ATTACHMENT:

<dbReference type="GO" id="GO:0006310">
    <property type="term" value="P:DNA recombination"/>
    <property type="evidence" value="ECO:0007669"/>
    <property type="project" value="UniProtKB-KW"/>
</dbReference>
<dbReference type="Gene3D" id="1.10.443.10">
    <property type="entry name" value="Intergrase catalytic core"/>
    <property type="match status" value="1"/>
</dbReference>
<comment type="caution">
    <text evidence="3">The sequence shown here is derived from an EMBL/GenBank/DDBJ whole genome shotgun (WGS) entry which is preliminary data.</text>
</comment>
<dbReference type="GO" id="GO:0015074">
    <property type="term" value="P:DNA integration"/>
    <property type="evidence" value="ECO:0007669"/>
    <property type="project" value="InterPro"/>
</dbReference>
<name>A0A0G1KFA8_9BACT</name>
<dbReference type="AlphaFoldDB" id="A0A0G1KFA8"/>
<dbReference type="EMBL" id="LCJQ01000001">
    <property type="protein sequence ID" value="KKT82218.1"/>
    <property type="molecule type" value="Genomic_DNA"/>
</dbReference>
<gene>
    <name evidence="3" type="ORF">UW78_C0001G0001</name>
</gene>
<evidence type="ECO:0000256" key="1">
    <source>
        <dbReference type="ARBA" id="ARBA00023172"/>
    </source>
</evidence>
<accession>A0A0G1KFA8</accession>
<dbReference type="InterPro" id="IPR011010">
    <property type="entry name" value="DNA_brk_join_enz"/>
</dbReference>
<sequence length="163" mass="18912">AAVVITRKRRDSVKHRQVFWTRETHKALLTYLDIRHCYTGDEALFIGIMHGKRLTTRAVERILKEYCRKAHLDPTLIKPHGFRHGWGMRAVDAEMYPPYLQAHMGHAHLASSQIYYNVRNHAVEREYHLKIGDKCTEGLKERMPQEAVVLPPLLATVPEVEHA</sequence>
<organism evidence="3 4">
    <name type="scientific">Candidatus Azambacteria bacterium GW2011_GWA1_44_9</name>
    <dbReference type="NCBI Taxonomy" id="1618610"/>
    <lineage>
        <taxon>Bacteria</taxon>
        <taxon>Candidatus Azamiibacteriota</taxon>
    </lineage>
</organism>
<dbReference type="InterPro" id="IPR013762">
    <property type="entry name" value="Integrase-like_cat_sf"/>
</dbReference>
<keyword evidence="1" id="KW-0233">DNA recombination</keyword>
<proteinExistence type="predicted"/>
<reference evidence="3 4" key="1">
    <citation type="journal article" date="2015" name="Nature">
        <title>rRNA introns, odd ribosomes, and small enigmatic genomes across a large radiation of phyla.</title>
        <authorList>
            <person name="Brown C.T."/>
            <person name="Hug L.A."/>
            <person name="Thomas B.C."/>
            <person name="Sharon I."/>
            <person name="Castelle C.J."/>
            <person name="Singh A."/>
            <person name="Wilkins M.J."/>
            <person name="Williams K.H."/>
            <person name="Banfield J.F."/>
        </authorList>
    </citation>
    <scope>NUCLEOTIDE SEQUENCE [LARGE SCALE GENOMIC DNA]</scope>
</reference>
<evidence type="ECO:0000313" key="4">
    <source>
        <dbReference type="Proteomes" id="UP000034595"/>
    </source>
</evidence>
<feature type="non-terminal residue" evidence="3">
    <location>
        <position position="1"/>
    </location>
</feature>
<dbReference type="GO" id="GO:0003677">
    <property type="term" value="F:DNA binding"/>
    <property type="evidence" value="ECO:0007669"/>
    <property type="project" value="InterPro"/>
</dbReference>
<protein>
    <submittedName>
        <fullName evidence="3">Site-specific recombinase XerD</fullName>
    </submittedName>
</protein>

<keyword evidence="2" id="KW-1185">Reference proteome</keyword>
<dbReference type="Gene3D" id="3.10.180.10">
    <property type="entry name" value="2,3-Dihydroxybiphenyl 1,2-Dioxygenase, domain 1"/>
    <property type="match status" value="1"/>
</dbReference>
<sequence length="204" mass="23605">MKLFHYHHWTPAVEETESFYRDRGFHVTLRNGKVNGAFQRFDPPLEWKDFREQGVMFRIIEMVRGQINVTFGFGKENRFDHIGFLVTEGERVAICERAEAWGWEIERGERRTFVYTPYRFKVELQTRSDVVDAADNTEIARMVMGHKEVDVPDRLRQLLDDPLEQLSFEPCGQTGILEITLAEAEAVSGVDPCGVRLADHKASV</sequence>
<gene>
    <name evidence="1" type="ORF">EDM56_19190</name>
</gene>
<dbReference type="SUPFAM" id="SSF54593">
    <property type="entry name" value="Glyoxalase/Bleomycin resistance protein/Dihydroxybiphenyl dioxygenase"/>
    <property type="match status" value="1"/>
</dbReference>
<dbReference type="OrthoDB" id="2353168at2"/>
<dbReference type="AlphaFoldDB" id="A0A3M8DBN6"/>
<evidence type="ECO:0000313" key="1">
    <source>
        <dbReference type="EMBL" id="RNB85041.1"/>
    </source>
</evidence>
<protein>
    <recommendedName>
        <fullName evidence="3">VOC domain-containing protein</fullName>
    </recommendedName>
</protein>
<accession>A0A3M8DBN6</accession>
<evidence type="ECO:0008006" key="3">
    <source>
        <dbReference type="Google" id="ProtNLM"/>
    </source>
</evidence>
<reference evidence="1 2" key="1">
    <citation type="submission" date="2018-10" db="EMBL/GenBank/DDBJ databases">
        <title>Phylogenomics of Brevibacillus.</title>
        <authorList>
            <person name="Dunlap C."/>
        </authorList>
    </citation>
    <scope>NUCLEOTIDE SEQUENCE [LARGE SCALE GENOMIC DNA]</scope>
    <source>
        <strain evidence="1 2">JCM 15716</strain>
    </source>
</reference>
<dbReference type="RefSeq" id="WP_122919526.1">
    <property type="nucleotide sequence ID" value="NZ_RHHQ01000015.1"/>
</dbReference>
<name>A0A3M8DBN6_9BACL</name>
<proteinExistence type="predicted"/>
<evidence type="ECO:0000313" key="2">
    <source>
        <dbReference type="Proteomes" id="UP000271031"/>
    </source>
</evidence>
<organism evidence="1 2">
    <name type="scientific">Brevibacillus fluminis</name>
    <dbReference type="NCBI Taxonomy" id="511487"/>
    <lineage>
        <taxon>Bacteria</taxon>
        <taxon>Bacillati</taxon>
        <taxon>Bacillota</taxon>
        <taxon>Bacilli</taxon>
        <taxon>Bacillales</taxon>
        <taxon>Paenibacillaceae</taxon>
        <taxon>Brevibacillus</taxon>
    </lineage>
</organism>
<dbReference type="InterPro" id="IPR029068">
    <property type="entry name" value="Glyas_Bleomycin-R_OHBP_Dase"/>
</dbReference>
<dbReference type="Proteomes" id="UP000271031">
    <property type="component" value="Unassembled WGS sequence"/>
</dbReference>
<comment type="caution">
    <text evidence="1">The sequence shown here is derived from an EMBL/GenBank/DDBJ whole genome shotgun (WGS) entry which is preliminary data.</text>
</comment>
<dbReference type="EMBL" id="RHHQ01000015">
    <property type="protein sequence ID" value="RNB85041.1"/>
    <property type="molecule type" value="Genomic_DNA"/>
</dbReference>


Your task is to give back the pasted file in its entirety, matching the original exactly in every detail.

<dbReference type="GO" id="GO:0006310">
    <property type="term" value="P:DNA recombination"/>
    <property type="evidence" value="ECO:0007669"/>
    <property type="project" value="UniProtKB-KW"/>
</dbReference>
<dbReference type="Gene3D" id="1.10.443.10">
    <property type="entry name" value="Intergrase catalytic core"/>
    <property type="match status" value="1"/>
</dbReference>
<comment type="caution">
    <text evidence="3">The sequence shown here is derived from an EMBL/GenBank/DDBJ whole genome shotgun (WGS) entry which is preliminary data.</text>
</comment>
<dbReference type="GO" id="GO:0015074">
    <property type="term" value="P:DNA integration"/>
    <property type="evidence" value="ECO:0007669"/>
    <property type="project" value="InterPro"/>
</dbReference>
<name>A0A0G1KFA8_9BACT</name>
<dbReference type="AlphaFoldDB" id="A0A0G1KFA8"/>
<dbReference type="EMBL" id="LCJQ01000001">
    <property type="protein sequence ID" value="KKT82218.1"/>
    <property type="molecule type" value="Genomic_DNA"/>
</dbReference>
<gene>
    <name evidence="3" type="ORF">UW78_C0001G0001</name>
</gene>
<evidence type="ECO:0000256" key="1">
    <source>
        <dbReference type="ARBA" id="ARBA00023172"/>
    </source>
</evidence>
<accession>A0A0G1KFA8</accession>
<dbReference type="InterPro" id="IPR011010">
    <property type="entry name" value="DNA_brk_join_enz"/>
</dbReference>
<sequence length="163" mass="18912">AAVVITRKRRDSVKHRQVFWTRETHKALLTYLDIRHCYTGDEALFIGIMHGKRLTTRAVERILKEYCRKAHLDPTLIKPHGFRHGWGMRAVDAEMYPPYLQAHMGHAHLASSQIYYNVRNHAVEREYHLKIGDKCTEGLKERMPQEAVVLPPLLATVPEVEHA</sequence>
<organism evidence="3 4">
    <name type="scientific">Candidatus Azambacteria bacterium GW2011_GWA1_44_9</name>
    <dbReference type="NCBI Taxonomy" id="1618610"/>
    <lineage>
        <taxon>Bacteria</taxon>
        <taxon>Candidatus Azamiibacteriota</taxon>
    </lineage>
</organism>
<dbReference type="InterPro" id="IPR013762">
    <property type="entry name" value="Integrase-like_cat_sf"/>
</dbReference>
<keyword evidence="1" id="KW-0233">DNA recombination</keyword>
<proteinExistence type="predicted"/>
<reference evidence="3 4" key="1">
    <citation type="journal article" date="2015" name="Nature">
        <title>rRNA introns, odd ribosomes, and small enigmatic genomes across a large radiation of phyla.</title>
        <authorList>
            <person name="Brown C.T."/>
            <person name="Hug L.A."/>
            <person name="Thomas B.C."/>
            <person name="Sharon I."/>
            <person name="Castelle C.J."/>
            <person name="Singh A."/>
            <person name="Wilkins M.J."/>
            <person name="Williams K.H."/>
            <person name="Banfield J.F."/>
        </authorList>
    </citation>
    <scope>NUCLEOTIDE SEQUENCE [LARGE SCALE GENOMIC DNA]</scope>
</reference>
<evidence type="ECO:0000313" key="4">
    <source>
        <dbReference type="Proteomes" id="UP000034595"/>
    </source>
</evidence>
<feature type="non-terminal residue" evidence="3">
    <location>
        <position position="1"/>
    </location>
</feature>
<dbReference type="GO" id="GO:0003677">
    <property type="term" value="F:DNA binding"/>
    <property type="evidence" value="ECO:0007669"/>
    <property type="project" value="InterPro"/>
</dbReference>
<protein>
    <submittedName>
        <fullName evidence="3">Site-specific recombinase XerD</fullName>
    </submittedName>
</protein>

<keyword evidence="2" id="KW-1185">Reference proteome</keyword>
<dbReference type="Gene3D" id="3.10.180.10">
    <property type="entry name" value="2,3-Dihydroxybiphenyl 1,2-Dioxygenase, domain 1"/>
    <property type="match status" value="1"/>
</dbReference>
<sequence length="204" mass="23605">MKLFHYHHWTPAVEETESFYRDRGFHVTLRNGKVNGAFQRFDPPLEWKDFREQGVMFRIIEMVRGQINVTFGFGKENRFDHIGFLVTEGERVAICERAEAWGWEIERGERRTFVYTPYRFKVELQTRSDVVDAADNTEIARMVMGHKEVDVPDRLRQLLDDPLEQLSFEPCGQTGILEITLAEAEAVSGVDPCGVRLADHKASV</sequence>
<gene>
    <name evidence="1" type="ORF">EDM56_19190</name>
</gene>
<dbReference type="SUPFAM" id="SSF54593">
    <property type="entry name" value="Glyoxalase/Bleomycin resistance protein/Dihydroxybiphenyl dioxygenase"/>
    <property type="match status" value="1"/>
</dbReference>
<dbReference type="OrthoDB" id="2353168at2"/>
<dbReference type="AlphaFoldDB" id="A0A3M8DBN6"/>
<evidence type="ECO:0000313" key="1">
    <source>
        <dbReference type="EMBL" id="RNB85041.1"/>
    </source>
</evidence>
<protein>
    <recommendedName>
        <fullName evidence="3">VOC domain-containing protein</fullName>
    </recommendedName>
</protein>
<accession>A0A3M8DBN6</accession>
<evidence type="ECO:0008006" key="3">
    <source>
        <dbReference type="Google" id="ProtNLM"/>
    </source>
</evidence>
<reference evidence="1 2" key="1">
    <citation type="submission" date="2018-10" db="EMBL/GenBank/DDBJ databases">
        <title>Phylogenomics of Brevibacillus.</title>
        <authorList>
            <person name="Dunlap C."/>
        </authorList>
    </citation>
    <scope>NUCLEOTIDE SEQUENCE [LARGE SCALE GENOMIC DNA]</scope>
    <source>
        <strain evidence="1 2">JCM 15716</strain>
    </source>
</reference>
<dbReference type="RefSeq" id="WP_122919526.1">
    <property type="nucleotide sequence ID" value="NZ_RHHQ01000015.1"/>
</dbReference>
<name>A0A3M8DBN6_9BACL</name>
<proteinExistence type="predicted"/>
<evidence type="ECO:0000313" key="2">
    <source>
        <dbReference type="Proteomes" id="UP000271031"/>
    </source>
</evidence>
<organism evidence="1 2">
    <name type="scientific">Brevibacillus fluminis</name>
    <dbReference type="NCBI Taxonomy" id="511487"/>
    <lineage>
        <taxon>Bacteria</taxon>
        <taxon>Bacillati</taxon>
        <taxon>Bacillota</taxon>
        <taxon>Bacilli</taxon>
        <taxon>Bacillales</taxon>
        <taxon>Paenibacillaceae</taxon>
        <taxon>Brevibacillus</taxon>
    </lineage>
</organism>
<dbReference type="InterPro" id="IPR029068">
    <property type="entry name" value="Glyas_Bleomycin-R_OHBP_Dase"/>
</dbReference>
<dbReference type="Proteomes" id="UP000271031">
    <property type="component" value="Unassembled WGS sequence"/>
</dbReference>
<comment type="caution">
    <text evidence="1">The sequence shown here is derived from an EMBL/GenBank/DDBJ whole genome shotgun (WGS) entry which is preliminary data.</text>
</comment>
<dbReference type="EMBL" id="RHHQ01000015">
    <property type="protein sequence ID" value="RNB85041.1"/>
    <property type="molecule type" value="Genomic_DNA"/>
</dbReference>